So, what to do about this? Jason suggests two alternative approaches – either capping the number of months or using a discount rate.

Tenure = 1 / (Churn + Discount)

This option does product lower estimates of churn when the churn rate is low (and as he points out who cares about what it does if the churn rate is very high, as in that case you likely have much greater problems to deal with than what tenure formula to use!)

Alternative Tenure Calculations

In Dr SaaS we use a third option which gives values somewhere between these two extremes when the churn rate is less than 2%, but lower values when the churn rate is higher.

Tenure = ln(0.5) / ln(1 – Churn)

While this looks complicated, it’s just using the churn rate to work out how many months it takes before half of the new customers in a given cohort have cancelled.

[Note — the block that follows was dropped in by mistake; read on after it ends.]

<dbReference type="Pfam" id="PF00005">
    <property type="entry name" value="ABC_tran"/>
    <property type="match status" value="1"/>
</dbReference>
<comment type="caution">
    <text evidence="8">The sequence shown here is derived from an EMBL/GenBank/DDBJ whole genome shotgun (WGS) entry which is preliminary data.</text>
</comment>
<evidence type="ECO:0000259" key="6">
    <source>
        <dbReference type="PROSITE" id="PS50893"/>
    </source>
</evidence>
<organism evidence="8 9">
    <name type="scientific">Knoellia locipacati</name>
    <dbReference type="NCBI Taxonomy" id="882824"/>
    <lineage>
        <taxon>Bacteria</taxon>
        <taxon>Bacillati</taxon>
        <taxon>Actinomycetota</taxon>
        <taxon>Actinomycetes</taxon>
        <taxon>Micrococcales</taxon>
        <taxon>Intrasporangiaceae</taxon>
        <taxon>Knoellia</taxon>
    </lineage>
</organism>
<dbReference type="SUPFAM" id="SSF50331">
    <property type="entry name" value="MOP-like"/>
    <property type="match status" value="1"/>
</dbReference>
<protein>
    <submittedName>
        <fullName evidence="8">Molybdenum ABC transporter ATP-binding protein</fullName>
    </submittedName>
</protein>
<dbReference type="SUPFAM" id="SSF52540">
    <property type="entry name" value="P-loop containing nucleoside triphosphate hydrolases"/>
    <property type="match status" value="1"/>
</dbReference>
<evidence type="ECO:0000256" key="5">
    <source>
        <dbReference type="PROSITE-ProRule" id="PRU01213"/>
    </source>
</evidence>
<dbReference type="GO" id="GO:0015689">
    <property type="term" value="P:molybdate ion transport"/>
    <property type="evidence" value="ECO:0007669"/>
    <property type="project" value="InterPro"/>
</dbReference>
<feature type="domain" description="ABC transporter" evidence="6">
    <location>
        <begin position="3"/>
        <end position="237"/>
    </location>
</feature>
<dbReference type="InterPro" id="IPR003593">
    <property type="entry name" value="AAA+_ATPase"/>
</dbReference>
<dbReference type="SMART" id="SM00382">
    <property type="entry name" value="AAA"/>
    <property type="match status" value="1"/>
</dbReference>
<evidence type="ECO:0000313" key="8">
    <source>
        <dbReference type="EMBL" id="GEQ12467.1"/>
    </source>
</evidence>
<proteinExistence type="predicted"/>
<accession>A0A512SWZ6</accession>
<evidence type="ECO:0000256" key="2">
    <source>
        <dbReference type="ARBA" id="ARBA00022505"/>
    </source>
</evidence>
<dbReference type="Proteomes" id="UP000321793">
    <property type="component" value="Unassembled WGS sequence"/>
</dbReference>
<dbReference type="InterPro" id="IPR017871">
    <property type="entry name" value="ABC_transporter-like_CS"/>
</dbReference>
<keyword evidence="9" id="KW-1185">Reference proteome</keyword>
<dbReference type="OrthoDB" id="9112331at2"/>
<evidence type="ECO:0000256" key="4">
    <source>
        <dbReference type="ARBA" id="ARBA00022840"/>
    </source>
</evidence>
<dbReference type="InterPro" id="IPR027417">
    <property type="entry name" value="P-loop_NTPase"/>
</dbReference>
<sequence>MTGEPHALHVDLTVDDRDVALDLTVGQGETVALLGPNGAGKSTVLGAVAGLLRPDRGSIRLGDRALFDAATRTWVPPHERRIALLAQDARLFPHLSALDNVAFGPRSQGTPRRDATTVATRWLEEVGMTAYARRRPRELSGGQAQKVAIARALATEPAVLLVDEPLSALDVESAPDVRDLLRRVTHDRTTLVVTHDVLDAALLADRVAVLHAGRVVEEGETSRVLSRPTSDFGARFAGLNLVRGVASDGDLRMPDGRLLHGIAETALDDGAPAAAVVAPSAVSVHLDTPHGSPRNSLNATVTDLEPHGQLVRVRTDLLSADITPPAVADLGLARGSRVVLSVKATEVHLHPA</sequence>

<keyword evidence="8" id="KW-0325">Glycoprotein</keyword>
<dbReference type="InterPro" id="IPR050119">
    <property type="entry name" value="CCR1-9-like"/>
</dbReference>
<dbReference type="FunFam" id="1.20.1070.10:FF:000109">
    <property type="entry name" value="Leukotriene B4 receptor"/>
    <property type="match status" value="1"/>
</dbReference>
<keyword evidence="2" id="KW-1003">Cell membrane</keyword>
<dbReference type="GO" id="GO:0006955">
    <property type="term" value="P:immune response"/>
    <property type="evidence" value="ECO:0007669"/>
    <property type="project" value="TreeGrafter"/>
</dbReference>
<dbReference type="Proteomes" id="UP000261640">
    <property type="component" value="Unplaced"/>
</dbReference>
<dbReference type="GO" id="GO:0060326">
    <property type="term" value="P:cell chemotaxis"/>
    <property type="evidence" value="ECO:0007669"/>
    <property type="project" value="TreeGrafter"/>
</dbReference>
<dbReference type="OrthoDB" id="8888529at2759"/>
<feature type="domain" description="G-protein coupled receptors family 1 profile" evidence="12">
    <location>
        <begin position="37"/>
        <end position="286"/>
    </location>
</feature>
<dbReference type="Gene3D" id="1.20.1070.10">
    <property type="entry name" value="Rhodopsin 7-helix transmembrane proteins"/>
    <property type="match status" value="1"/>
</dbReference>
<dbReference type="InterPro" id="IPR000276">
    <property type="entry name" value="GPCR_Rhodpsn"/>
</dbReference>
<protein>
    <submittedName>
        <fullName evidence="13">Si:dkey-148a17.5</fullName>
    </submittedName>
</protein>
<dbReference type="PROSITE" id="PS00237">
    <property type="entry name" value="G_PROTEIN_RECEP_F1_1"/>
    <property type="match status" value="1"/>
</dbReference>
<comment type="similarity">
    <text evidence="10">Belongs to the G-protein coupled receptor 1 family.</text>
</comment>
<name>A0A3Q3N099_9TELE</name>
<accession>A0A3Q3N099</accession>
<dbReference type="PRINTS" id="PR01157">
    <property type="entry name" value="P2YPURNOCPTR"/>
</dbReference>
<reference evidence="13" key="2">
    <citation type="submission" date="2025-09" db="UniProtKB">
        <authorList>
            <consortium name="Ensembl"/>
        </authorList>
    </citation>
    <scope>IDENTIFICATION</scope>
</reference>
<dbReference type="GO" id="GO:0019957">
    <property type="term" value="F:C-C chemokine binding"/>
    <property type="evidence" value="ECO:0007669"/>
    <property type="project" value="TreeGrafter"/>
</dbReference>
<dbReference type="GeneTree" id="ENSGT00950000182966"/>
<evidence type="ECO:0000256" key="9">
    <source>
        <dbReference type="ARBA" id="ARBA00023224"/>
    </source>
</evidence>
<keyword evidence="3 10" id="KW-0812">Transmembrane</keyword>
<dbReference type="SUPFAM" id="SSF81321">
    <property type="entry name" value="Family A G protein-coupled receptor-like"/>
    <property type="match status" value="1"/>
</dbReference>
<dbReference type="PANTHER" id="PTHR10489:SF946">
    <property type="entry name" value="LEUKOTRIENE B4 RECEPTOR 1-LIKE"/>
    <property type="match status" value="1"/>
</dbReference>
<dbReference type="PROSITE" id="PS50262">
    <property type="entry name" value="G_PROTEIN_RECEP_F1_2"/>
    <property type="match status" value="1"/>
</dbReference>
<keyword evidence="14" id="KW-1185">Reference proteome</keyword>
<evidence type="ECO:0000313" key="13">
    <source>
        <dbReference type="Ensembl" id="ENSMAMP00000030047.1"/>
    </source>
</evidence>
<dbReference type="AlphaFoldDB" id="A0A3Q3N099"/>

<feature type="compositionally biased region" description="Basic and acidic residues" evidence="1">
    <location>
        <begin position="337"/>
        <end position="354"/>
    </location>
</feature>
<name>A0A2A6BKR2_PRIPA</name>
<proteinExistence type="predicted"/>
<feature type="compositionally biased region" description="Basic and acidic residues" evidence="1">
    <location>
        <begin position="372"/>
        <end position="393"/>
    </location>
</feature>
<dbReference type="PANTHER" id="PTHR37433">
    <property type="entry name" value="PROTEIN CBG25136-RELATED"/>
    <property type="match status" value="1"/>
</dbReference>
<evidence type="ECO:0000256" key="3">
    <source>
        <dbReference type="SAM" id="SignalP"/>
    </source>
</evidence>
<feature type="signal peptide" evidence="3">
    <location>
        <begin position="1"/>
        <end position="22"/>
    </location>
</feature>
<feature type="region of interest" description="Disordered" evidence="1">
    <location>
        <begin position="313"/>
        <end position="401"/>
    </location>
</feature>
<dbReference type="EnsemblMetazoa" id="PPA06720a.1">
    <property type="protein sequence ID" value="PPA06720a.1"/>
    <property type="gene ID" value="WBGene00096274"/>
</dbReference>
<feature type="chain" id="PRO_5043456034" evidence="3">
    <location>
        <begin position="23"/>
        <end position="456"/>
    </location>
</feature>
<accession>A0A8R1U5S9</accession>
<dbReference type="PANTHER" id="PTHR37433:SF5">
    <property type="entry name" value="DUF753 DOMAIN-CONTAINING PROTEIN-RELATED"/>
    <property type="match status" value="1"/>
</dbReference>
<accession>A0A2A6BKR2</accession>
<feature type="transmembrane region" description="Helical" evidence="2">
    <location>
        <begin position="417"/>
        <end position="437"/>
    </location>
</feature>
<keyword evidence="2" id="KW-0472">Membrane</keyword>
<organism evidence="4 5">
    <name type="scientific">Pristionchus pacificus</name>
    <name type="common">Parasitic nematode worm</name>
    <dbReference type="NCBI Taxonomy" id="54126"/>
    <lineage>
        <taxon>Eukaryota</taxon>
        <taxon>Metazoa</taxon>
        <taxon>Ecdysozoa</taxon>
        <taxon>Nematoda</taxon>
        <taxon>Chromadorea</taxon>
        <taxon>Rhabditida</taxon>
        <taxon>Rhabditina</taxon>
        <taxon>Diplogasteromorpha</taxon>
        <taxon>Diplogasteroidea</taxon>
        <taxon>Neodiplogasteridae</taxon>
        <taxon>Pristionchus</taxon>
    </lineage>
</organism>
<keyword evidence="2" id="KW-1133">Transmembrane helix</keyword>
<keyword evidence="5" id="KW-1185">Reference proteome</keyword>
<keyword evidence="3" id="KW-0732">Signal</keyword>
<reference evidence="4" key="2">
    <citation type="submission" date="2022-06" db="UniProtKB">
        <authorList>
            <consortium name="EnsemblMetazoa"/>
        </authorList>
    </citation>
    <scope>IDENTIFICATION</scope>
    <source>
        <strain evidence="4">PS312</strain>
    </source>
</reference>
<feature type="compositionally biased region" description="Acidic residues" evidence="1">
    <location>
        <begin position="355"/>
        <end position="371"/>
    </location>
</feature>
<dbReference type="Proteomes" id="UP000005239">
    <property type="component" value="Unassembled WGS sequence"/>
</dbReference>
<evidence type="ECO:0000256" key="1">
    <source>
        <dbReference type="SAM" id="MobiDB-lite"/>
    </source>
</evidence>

Consider the example above, where tenure is estimated to be 29 months (compared to 42 months for the simple formula):

Month 0: We start with 500 subscribers
Month 1: 500 * 2.4% = 12 cancellations, leaving 488 subscribers
Month 2: 488 * 2.4% = 12 cancellations, leaving 476 subscribers
Month 3: 476 * 2.4% = 11 cancellations, leaving 465 subscribers
Month 4: 465 * 2.4% = 11 cancellations, leaving 454 subscribers

Month 28: 259 * 2.4% = 6 cancellations, leaving 253 subscribers
Month 29: 253 * 2.4% = 6 cancellations, leaving 247 subscribers

At this point, 50% of our original 500 subscribers remain, so we take this as our average tenure.

You can see how this looks on the graph:

Alternative Tenure Calculations

If you want to try this out with your own subscriber numbers, check out Dr SaaS:

http://drsaas.md

What do you think?

How are you currently calculating tenure? How does it change your results if you use this formula instead?

We’re interested to hear any suggestions.